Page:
The Curriculum Murders (2004) by Marlis Day
When Patsy Sternberg, the biology teacher at James Whitcomb Riley Middle School, is found drowned in the school's pool, it is ruled an accident. Everyone just assumes that Patsy had a cramp while swimming laps alone and couldn't make it out of the water. But once Patsy's husband comes out of his shock at the unexpected death, he approaches Margo Brown about investigating--unofficially, of course. Margo has been involved in two previous suspicious deaths and has a bit of a reputation as an amateur sleuth. She goes along with Ned Sternberg out of sympathy...at first, but the deeper she and her "Watson" (and best friend) Roxie dig, the more she thinks Ned is right. She eventually realizes that Patsy died right at homecoming and a couple years previous an algebra teacher died in what was ruled a suicide at the same time of year. Is there a serial killer targeting teachers from the school? Margo and Roxie look for connections and suspects, but will they figure out who's next on the killer's list before it's too late?
This is the second mystery in this academic-related series that I have read and it is the third book in the series (despite what Goodreads says--publication dates don't lie). Of the two read, I found the first one (Death of Hoosier Schoolmaster) more appealing. That mystery was more interesting and the dialogue struck me as witty. This time around I was a bit put off by Margo's little subconscious comments to/about herself (Margo the Girl Scout...Margo the healer...Language arts teachers don't rate pass keys...etc.); just thrown in there randomly like little stream of consciousness bursts. And the investigation was pretty lackluster and haphazard and didn't really hold my interest. Even Roxie points out that they haven't really investigated much.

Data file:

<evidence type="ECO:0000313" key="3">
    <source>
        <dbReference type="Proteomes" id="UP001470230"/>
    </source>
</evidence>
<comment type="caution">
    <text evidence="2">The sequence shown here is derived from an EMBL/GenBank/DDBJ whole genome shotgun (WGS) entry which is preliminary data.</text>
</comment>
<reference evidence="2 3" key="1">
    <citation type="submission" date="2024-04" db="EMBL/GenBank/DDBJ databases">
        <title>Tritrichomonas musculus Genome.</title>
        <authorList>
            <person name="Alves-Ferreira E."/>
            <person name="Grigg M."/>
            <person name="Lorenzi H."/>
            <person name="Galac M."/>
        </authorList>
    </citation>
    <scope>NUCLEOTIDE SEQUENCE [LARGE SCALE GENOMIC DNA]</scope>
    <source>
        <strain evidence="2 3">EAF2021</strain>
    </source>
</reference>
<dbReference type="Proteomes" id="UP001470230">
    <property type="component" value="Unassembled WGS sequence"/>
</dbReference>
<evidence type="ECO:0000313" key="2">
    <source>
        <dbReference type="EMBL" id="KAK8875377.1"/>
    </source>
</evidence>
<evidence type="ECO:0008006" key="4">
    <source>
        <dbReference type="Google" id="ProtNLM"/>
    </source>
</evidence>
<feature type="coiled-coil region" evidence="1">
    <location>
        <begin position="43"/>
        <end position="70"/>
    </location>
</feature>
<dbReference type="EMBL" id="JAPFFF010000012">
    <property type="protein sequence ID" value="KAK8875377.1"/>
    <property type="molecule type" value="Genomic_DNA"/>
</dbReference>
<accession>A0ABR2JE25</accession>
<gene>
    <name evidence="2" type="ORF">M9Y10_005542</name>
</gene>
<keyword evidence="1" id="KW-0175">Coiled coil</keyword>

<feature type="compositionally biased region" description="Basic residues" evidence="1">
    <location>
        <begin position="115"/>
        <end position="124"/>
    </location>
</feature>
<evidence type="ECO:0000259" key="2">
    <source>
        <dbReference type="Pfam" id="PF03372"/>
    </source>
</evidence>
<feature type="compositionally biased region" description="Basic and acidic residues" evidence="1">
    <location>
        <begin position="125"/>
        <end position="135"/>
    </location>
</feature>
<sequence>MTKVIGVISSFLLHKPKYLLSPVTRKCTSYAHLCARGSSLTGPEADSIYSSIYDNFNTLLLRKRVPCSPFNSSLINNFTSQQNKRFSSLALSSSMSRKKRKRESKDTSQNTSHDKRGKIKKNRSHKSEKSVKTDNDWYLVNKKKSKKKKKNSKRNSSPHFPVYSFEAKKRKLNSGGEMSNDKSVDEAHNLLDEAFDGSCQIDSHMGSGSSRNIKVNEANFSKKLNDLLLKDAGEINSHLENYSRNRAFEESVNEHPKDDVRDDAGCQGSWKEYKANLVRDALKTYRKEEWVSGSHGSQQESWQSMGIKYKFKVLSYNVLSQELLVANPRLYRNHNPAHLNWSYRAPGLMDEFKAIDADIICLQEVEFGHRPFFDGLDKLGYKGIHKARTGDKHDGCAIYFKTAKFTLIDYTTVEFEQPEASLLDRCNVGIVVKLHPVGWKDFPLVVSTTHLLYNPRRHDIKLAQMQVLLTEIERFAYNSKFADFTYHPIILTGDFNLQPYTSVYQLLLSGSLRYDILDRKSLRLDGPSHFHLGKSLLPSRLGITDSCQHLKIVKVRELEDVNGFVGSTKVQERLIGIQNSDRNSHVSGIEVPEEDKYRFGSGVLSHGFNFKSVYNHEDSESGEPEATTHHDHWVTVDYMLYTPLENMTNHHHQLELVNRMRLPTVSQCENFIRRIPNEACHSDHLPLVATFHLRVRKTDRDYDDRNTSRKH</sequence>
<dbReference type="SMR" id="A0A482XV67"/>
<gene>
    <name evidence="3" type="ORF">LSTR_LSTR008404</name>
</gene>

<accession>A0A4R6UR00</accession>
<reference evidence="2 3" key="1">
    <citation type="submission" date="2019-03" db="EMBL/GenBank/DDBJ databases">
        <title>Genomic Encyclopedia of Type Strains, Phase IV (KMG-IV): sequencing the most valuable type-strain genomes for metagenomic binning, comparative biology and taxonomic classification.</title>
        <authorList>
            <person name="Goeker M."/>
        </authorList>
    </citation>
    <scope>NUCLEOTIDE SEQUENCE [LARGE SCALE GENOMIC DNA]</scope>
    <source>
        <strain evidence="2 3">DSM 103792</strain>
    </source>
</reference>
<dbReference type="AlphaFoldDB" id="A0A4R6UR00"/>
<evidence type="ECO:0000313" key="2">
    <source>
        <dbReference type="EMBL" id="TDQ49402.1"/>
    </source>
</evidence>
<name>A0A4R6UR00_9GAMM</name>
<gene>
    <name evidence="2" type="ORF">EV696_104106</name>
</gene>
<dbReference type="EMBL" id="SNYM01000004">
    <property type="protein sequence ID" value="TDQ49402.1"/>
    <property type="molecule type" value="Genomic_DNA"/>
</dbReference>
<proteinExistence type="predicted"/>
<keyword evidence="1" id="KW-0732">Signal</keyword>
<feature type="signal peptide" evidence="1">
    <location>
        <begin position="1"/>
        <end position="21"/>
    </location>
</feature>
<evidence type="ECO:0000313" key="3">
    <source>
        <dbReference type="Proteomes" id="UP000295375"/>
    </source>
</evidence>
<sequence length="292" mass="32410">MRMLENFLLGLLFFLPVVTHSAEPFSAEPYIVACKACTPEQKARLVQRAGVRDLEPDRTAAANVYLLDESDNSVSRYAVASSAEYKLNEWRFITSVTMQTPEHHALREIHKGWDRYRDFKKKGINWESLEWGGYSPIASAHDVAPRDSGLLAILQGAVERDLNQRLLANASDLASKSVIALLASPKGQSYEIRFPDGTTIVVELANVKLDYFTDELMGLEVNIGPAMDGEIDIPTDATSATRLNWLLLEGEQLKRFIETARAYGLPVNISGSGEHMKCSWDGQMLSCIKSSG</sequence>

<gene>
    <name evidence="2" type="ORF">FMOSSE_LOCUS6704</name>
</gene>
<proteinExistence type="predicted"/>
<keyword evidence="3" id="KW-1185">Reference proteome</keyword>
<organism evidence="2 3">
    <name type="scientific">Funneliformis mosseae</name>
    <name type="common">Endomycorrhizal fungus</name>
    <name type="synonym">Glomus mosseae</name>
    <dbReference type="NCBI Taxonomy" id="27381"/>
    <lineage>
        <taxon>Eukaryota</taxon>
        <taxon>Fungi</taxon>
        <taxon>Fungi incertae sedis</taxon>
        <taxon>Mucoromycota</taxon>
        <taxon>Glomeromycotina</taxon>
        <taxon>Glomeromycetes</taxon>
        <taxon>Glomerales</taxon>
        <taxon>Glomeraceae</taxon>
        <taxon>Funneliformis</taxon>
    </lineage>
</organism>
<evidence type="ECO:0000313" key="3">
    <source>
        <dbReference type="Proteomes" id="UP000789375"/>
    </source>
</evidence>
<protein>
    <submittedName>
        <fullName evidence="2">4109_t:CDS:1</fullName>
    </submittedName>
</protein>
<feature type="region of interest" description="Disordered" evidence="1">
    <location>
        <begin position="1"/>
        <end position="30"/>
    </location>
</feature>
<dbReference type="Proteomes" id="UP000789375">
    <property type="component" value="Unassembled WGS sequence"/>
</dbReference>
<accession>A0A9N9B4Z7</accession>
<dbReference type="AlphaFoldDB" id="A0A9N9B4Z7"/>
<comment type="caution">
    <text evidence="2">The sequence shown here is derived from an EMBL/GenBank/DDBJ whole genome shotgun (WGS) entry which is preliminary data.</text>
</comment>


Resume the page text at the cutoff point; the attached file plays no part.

"Maybe we should have investigated more."
"There wasn't time," I claimed in our defense. "With the holidays and weather conditions...besides that, we actually didn't tie the two deaths together until last week."
The motive and method of killing hangs together, but it just doesn't seem like the pair have done enough spadework to lead them to the solution. There is far more written about the Brown family Christmas holiday traditions than there is about the investigation. I'm not knocking the family scenes--those are well-written, but that's not exactly what I expected the focus to be on in a mystery novel. ★★
First line: "Don't you just love that?" Roxie asked as she hung the colorful new poster over her cluttered desk.
Last line: I had some homemade chocolate chip cookies to deliver.
Deaths = two drowned